The second part of veteran feminist artist’s mammoth retrospective, The Rebellion of the Dead, opens in Italy

While Malani’s retrospective, curated by Marcella Beccaria, showcases works from her oeuvre that have been shown over the last 50 years at various galleries and museums, Dream Houses (Version I) is a work that will premiere alongside City Of Desires. The stop-motion animation was made by Malani at the beginning of her career. It will be projected on the wall drawing.

Nalini Malani producing a site-responsive wall drawing called ‘City Of Desires—Global Parasites’ at Castello di Rivoli, Italy.
Nalini Malani producing a site-responsive wall drawing called ‘City Of Desires—Global Parasites’ at Castello di Rivoli, Italy. © Nalini Malani - Can a city ever be yours? Can you ever turn to it for succour? Such are the questions evoked by Nalini Malani’s video work, Now I See It Now I Don’t (2018), in which scraggly lines and superimposed images suggest an inevitable tragedy. The near-apocalyptic work shows a person floundering at sea, and a monstrous vision of the Gateway of India looming ahead. The historic memorial arch, meant to welcome voyagers, seems to tease and tempt the struggling swimmer.

The artist’s politically charged works have often explored themes of violence and loss—with a particular focus on women, where she has panned her lens on their place in society and their tutored passivity. Much of Malani’s works, however, also reflect her pre-occupation with the marginalized, the displaced and the powerless. “It’s like George Orwell who once said, ‘Either we all live in a decent world or nobody does’,” she says on the phone. “We don’t give enough attention to the very people who are the backbone of our cities. The cleaners and the scavengers—our cities are functioning because of them. Their importance is enormous. So, while the subaltern may not speak, we must give them a voice and respect.”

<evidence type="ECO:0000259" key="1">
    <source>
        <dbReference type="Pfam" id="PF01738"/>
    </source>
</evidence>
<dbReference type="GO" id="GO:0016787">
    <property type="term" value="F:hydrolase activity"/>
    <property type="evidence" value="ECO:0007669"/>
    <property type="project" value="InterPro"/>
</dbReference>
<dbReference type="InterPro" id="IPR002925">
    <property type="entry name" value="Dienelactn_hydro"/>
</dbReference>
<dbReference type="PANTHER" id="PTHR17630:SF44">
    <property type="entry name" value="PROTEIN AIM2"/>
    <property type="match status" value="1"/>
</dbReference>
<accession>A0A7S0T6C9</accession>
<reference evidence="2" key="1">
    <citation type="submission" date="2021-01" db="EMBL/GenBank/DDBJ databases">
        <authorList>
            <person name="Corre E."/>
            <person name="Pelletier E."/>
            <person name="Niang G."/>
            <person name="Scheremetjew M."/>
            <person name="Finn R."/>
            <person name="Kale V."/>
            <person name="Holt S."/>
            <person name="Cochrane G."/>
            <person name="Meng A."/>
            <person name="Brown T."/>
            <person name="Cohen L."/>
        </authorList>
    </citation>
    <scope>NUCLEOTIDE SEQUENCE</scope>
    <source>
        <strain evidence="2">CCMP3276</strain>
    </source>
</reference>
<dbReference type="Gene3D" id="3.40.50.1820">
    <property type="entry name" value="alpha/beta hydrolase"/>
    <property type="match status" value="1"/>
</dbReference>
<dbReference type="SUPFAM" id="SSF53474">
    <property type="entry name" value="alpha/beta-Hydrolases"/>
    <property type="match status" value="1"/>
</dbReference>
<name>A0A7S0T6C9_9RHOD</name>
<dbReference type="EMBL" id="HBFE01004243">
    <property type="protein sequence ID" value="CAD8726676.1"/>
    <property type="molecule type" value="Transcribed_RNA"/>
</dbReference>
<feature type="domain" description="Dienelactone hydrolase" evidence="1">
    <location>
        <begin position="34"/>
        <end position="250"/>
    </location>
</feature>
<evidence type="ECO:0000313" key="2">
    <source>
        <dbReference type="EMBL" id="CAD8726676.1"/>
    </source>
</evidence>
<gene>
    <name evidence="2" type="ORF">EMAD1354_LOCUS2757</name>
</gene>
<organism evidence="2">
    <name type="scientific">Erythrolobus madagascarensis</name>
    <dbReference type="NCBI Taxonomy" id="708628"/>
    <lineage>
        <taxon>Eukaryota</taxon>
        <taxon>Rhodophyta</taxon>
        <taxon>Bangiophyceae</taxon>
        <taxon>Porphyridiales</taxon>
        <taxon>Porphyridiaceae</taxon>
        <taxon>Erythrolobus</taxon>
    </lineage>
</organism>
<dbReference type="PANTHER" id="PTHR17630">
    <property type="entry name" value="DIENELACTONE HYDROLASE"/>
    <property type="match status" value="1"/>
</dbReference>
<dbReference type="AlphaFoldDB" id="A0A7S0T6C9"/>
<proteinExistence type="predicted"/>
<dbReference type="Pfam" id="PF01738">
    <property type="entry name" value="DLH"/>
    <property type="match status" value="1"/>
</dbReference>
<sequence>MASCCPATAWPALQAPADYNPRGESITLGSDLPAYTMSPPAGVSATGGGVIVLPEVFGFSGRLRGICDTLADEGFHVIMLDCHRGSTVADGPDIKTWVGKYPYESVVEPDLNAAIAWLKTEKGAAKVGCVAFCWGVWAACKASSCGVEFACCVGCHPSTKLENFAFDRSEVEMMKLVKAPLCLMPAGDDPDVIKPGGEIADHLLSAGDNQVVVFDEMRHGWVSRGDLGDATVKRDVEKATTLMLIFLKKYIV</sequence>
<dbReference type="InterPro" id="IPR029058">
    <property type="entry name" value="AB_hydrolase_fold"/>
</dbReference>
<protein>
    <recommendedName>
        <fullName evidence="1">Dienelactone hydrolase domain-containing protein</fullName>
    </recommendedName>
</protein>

The in-situ wall drawing is titled City Of Desires—Global Parasites. It is an ode to Mumbai’s cultural plurality and its characteristic inclusivity. Several scavengers, plumbers and labourers—“People who take care of the city but are themselves invisible”—are dwellers who’ve travelled from different parts of the country to find a home in Mumbai. “For me, Bombay has always been a city of multiplicity, where people dream of utopia. Many people from rural India pack their belongings and come to this city in search of better future. So, this city is a city of desires—a city that gives you a sense of hope.”

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